Cats are extremely hygienic creatures and are well known for taking care of their own grooming. However, helping with your kitten’s grooming is vital because it will help cement the bond between you and also provides an opportunity for you to check for signs of ill health. Grooming your kitten from an early age also ensures that your cat gets used to being handled regularly, which will make visits to the vet easier later in life.
The benefits of grooming
Grooming not only stimulates the circulation and improves muscle tone, but also minimises hairballs by removing loose hairs before they can be ingested. It also stimulates the glands at the base of the hairs, waterproofing the coat and smoothing down the fur to improve the coat’s insulating properties.
How to groom a kitten
This depends on your kitten’s breed and also the length of the coat. Your kitten’s coat will be shorter, softer and fluffier than an adult cat, but will grow coarser with time.
It’s best to get your kitten used to grooming at an early age rather than waiting until they’re older. This helps them get used to it so they can fully enjoy it. Always groom your kitten on a non-slip surface to make the experience more comfortable.
For owners of short-coated kittens, the good news is that they will only need a quick 'once-over' with a light brush or comb once a week. Use the opportunity to check your kitten’s ears, eyes and mouth, as well as examining the skin for parasites, wounds or lumps and bumps.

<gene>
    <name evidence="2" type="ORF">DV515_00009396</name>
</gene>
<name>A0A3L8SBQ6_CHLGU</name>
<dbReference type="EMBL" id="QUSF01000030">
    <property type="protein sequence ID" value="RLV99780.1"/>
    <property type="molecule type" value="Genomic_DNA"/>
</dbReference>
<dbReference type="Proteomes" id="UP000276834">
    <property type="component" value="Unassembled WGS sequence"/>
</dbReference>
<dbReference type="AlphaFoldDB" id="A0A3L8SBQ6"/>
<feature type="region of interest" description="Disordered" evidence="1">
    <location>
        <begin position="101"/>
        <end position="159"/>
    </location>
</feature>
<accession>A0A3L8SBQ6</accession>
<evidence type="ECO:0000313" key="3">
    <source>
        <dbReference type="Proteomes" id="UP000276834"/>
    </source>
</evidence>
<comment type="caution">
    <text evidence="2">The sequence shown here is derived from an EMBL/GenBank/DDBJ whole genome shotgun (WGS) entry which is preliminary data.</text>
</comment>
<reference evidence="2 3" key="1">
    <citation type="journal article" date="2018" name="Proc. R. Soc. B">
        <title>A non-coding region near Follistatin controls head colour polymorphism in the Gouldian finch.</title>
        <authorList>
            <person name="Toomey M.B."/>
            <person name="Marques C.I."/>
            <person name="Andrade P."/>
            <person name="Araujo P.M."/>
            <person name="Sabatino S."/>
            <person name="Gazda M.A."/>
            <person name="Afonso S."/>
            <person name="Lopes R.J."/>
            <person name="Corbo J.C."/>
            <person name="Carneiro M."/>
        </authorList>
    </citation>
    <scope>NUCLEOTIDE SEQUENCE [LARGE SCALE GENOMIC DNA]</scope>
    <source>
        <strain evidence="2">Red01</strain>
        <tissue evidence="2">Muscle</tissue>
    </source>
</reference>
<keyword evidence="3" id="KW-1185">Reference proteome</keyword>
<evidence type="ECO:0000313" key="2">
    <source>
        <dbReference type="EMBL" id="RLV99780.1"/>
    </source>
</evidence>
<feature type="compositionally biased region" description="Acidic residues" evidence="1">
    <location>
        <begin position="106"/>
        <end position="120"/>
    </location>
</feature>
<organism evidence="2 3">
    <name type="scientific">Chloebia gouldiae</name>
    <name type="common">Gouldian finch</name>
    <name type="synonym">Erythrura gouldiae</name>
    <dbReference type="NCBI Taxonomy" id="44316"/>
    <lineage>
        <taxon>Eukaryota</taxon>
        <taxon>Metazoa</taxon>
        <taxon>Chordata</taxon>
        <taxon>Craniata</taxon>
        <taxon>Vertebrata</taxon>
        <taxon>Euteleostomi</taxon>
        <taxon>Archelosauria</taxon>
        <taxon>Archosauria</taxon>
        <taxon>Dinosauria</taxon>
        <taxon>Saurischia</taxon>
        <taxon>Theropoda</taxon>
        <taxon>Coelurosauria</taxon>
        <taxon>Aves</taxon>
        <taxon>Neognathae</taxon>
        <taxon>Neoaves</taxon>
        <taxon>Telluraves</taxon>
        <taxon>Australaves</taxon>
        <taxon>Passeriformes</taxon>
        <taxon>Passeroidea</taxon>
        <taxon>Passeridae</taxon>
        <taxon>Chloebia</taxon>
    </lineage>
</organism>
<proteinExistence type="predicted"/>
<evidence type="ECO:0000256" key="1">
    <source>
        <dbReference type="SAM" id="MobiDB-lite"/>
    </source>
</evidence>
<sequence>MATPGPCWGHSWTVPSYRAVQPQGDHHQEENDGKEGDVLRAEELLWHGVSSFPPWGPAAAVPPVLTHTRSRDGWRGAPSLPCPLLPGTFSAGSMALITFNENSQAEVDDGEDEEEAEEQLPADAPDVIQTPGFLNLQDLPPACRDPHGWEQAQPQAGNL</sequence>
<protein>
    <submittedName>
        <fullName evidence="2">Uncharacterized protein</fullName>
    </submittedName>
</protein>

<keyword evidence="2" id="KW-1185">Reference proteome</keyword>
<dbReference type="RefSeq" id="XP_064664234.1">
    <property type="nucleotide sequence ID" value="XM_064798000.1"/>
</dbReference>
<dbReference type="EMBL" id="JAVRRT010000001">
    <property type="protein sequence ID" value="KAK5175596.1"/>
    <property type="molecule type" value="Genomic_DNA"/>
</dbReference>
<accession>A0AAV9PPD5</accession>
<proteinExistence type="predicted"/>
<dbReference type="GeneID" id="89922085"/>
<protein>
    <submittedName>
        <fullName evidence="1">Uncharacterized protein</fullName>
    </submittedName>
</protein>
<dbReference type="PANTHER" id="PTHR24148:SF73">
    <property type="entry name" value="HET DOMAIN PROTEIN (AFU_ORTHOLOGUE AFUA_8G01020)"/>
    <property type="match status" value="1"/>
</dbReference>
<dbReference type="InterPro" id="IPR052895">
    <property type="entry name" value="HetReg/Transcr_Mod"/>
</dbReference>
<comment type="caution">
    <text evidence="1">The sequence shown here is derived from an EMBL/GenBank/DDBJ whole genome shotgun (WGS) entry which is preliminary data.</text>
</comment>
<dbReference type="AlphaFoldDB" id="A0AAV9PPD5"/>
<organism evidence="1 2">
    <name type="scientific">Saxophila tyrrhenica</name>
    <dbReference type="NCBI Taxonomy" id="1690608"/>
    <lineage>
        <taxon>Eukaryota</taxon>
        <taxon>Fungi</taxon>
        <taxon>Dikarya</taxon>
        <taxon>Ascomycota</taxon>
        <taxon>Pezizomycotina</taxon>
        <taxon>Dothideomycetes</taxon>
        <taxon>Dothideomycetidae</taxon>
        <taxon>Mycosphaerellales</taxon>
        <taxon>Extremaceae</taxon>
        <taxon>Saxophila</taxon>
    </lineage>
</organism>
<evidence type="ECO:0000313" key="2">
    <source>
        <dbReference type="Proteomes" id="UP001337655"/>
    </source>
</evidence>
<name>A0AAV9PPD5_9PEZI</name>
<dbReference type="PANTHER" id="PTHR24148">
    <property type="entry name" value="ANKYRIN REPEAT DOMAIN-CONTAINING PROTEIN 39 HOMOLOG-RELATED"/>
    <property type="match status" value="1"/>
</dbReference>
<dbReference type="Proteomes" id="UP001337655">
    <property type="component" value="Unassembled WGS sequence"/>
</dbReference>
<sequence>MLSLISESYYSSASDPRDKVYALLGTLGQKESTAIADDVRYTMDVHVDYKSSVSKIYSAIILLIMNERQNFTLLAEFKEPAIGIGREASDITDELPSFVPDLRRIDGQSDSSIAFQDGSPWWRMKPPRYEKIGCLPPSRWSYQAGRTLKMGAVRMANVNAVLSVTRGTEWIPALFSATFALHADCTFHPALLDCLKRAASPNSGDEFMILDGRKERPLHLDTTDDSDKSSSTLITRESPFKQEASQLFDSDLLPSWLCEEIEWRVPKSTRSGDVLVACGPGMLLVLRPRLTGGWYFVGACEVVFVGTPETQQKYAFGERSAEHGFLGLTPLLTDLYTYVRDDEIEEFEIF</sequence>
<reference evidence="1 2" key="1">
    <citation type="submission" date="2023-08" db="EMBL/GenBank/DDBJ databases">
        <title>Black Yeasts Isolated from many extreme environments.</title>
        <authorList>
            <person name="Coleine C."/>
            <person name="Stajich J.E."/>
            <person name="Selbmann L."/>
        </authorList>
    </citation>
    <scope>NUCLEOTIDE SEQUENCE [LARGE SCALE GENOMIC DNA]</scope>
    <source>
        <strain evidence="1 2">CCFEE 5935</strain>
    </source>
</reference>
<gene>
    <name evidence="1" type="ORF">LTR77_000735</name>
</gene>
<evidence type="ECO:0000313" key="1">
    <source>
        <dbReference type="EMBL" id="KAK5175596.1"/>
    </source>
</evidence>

Long-coated breeds will require daily attention with the right type of equipment – ask your breeder or a groomer for advice. First, offer the brush for your kitten to sniff. Often, they will rub their faces on the bristles, which is a positive step. After stroking your kitten for a while, start brushing gently, initially on the sides of their body. After a couple of minutes stop brushing and start stroking again if grooming is a struggle. This will all help engage with your kitten.
When your cat is familiar with the sensation of being groomed, start to groom the belly, tail, ears and other sensitive areas, but be as gentle as possible, and keep the initial sessions very short.
Checking your kitten’s health while grooming
While your kitten is relaxed and enjoying the grooming experience, gently touch the paws and examine the claws. Check your kitten’s ears and gently open the mouth so you can examine the teeth and gums.
Once your kitten has learned the routine, take it to the table where you will want to groom your cat as an adult. Your pet will quickly associate this spot with being groomed and rewarded, making it much easier for you to regularly check the signs of good health later in life.